In 1978, as re­form and open­ing-up be­gan, China's leg­is­la­ture de­cided to es­tab­lish a civil law sys­tem. Pri­mar­ily based on the Con­ti­nen­tal Law Sys­tem (or Civil Law Sys­tem), the Chi­nese le­gal sys­tem con­sists of writ­ten laws set down by the leg­isla­tive body and fol­lows the tra­di­tion of cod­i­fy­ing core prin­ci­ples and sep­a­rate reg­u­la­tions of a cer­tain law de­part­ment into a refer­able sys­tem. But at that time of mo­men­tous changes, the leg­is­la­ture found that mak­ing a com­plete civil code, to in­clude both ba­sic prin­ci­ples and sep­a­rate reg­u­la­tions (or branches) of civil law, was daunt­ing. It even­tu­ally took a flex­i­ble path – en­act­ing the sep­a­rate reg­u­la­tions of civil law suc­ces­sively in the first place be­fore the time was ma­ture to con­sol­i­date them into a civil code.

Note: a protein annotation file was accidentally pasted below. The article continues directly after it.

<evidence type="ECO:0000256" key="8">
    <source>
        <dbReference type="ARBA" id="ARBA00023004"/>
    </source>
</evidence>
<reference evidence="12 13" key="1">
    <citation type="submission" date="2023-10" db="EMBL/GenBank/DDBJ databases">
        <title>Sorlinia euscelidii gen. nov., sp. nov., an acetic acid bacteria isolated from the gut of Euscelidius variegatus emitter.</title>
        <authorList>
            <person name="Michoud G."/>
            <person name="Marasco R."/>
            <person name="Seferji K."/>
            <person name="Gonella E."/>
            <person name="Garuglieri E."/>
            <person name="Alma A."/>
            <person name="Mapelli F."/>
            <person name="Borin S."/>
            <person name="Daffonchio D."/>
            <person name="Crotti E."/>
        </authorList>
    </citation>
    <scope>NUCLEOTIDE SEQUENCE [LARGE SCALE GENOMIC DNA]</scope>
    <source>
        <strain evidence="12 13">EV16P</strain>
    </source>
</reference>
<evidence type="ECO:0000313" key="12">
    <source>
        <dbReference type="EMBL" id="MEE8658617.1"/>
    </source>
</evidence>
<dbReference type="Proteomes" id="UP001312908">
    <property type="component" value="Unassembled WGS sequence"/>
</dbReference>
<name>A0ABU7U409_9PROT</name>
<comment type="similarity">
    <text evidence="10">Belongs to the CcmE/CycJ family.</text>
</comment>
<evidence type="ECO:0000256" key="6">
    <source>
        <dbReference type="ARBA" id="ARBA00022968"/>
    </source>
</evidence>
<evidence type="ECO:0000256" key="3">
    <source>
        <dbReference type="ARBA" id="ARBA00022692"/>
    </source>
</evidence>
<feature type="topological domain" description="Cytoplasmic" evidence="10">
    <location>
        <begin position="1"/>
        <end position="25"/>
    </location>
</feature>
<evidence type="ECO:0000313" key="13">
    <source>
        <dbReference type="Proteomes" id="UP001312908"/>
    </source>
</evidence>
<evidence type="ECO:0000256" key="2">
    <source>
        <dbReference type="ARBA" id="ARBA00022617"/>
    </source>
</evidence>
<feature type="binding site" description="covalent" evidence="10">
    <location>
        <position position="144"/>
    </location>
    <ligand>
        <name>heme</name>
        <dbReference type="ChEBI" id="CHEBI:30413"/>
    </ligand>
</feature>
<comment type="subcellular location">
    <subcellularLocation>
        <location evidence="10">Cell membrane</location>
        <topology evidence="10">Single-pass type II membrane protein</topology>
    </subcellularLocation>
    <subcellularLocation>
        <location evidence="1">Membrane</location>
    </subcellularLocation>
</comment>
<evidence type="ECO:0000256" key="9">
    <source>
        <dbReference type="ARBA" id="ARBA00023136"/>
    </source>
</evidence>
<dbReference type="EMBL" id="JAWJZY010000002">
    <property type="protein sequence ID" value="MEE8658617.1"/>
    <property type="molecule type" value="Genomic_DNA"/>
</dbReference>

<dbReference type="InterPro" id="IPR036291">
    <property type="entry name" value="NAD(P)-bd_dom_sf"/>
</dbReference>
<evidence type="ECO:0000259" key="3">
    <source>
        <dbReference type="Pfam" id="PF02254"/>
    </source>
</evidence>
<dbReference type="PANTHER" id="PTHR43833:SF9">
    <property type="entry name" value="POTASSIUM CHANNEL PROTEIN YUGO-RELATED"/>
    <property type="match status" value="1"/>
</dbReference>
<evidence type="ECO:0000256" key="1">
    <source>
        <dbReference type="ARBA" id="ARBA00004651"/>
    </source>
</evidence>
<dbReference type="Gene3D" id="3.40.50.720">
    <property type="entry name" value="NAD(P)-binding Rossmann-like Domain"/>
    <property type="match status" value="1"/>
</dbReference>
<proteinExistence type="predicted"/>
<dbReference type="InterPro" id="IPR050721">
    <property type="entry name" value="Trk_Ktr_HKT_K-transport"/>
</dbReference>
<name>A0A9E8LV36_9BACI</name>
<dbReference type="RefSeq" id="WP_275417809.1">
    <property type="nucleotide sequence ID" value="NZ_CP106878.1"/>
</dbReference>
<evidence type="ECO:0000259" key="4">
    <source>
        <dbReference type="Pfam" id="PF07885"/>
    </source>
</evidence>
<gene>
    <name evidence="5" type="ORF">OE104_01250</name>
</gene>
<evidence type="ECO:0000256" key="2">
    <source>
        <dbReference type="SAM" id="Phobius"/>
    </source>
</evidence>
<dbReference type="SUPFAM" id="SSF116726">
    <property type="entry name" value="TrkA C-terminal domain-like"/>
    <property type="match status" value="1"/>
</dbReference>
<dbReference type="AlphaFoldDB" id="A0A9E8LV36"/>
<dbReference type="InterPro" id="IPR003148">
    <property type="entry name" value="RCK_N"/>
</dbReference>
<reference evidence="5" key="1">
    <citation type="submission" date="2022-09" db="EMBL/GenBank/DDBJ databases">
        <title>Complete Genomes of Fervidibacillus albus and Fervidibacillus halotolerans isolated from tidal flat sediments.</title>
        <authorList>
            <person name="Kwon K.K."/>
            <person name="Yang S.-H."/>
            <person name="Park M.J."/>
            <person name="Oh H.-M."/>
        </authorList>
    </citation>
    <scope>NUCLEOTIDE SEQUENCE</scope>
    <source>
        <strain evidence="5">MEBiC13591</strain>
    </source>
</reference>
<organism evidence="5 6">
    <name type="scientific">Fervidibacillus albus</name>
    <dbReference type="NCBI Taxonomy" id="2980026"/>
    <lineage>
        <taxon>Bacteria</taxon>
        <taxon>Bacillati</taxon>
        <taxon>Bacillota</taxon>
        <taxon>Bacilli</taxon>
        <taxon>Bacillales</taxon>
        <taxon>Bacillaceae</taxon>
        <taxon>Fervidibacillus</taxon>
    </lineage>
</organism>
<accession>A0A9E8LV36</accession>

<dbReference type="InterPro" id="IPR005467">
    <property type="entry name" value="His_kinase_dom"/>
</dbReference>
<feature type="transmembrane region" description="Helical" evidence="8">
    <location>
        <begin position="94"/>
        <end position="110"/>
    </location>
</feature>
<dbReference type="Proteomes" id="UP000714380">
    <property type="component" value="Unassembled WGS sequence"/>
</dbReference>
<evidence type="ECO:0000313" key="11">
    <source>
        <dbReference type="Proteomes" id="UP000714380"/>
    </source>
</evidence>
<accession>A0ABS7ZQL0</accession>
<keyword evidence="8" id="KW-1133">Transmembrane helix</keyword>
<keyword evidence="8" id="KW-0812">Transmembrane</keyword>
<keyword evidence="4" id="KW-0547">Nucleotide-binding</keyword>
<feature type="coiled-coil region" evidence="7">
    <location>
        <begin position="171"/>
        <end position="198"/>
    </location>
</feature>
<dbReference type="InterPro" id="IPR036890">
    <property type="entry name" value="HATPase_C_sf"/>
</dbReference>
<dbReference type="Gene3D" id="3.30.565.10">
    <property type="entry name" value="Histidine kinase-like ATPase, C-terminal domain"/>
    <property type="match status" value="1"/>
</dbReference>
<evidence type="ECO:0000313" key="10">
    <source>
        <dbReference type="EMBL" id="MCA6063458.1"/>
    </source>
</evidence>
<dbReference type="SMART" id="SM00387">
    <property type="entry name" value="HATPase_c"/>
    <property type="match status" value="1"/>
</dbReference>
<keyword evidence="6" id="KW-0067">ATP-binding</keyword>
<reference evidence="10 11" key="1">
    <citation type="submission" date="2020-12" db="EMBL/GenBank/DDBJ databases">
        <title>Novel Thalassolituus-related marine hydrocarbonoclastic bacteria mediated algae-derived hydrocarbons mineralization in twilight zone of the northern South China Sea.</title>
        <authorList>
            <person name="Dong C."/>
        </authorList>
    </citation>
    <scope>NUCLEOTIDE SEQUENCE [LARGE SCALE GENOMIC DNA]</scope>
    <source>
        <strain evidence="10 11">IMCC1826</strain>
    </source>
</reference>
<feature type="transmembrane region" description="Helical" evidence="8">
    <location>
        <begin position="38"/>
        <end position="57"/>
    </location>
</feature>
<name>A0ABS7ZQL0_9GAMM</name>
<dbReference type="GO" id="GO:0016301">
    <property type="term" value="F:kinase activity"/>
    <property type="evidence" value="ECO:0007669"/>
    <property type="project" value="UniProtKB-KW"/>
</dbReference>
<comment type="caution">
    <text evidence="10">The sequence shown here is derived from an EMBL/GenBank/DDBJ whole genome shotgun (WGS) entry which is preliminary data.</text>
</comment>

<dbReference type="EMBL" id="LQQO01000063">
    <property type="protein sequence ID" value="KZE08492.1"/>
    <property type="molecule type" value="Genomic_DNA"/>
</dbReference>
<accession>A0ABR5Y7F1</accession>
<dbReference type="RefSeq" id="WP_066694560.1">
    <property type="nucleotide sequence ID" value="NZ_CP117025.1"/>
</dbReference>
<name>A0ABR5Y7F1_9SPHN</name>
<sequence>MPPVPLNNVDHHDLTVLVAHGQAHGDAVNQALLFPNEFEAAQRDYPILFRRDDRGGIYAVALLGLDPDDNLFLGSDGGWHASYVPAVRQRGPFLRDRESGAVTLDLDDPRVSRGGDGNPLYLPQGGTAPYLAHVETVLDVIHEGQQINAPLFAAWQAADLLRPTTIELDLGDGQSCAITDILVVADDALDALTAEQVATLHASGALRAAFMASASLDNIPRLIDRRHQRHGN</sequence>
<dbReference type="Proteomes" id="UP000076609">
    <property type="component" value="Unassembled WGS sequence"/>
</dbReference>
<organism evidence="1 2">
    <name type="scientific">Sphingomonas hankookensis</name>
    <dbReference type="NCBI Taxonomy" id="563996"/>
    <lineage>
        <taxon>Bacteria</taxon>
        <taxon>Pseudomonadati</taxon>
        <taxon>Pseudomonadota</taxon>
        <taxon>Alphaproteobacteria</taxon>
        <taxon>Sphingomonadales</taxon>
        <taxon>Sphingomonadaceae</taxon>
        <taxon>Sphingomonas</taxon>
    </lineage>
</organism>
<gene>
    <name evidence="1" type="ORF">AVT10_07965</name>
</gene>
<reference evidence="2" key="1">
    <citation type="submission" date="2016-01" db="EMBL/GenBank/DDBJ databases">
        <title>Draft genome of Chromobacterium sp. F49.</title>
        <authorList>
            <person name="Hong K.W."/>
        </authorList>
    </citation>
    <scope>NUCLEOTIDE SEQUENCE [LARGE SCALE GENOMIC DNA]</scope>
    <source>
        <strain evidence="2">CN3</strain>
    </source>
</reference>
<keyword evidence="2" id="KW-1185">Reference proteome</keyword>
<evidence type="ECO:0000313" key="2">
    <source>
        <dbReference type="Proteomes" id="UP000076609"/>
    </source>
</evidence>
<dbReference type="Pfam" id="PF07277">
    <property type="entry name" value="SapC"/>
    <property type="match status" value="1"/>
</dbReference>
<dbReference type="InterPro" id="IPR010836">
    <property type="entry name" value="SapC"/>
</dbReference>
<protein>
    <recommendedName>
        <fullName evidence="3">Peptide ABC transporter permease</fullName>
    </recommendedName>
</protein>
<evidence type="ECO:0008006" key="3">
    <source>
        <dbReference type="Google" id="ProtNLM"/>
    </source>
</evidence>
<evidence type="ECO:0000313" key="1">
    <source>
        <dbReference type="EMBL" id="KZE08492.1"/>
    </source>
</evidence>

This has been re­garded a ra­tio­nal and wise de­ci­sion. In the wake of the en­act­ment of a se­ries of sep­a­rate reg­u­la­tions, China passed the Gen­eral Prin­ci­ples in 1986. Based on that, the Gen­eral Pro­vi­sions of the Civil Law was passed in 2017, con­sid­ered the open­ing chap­ter of a civil code. Jiang Ping, a pro­fes­sor at the China Uni­ver­sity of Po­lit­i­cal Sci­ence and Law who was a mem­ber of the draft team for the Gen­eral Prin­ci­ples, once said that China's civil code might have re­mained blank to­day if not for this flex­i­ble strat­egy.

What to Gov­ern?

In 1978, late Chi­nese leader Deng Xiaop­ing pointed out that China should es­tab­lish its own crim­i­nal law, civil law, pro­ce­dural law and other laws it lacked. He elab­o­rated that the re­la­tion­ships be­tween the coun­try and en­ter­prises as well as en­ter­prises and in­di­vid­u­als should also be reg­u­lated by law to solve the con­flicts be­tween them.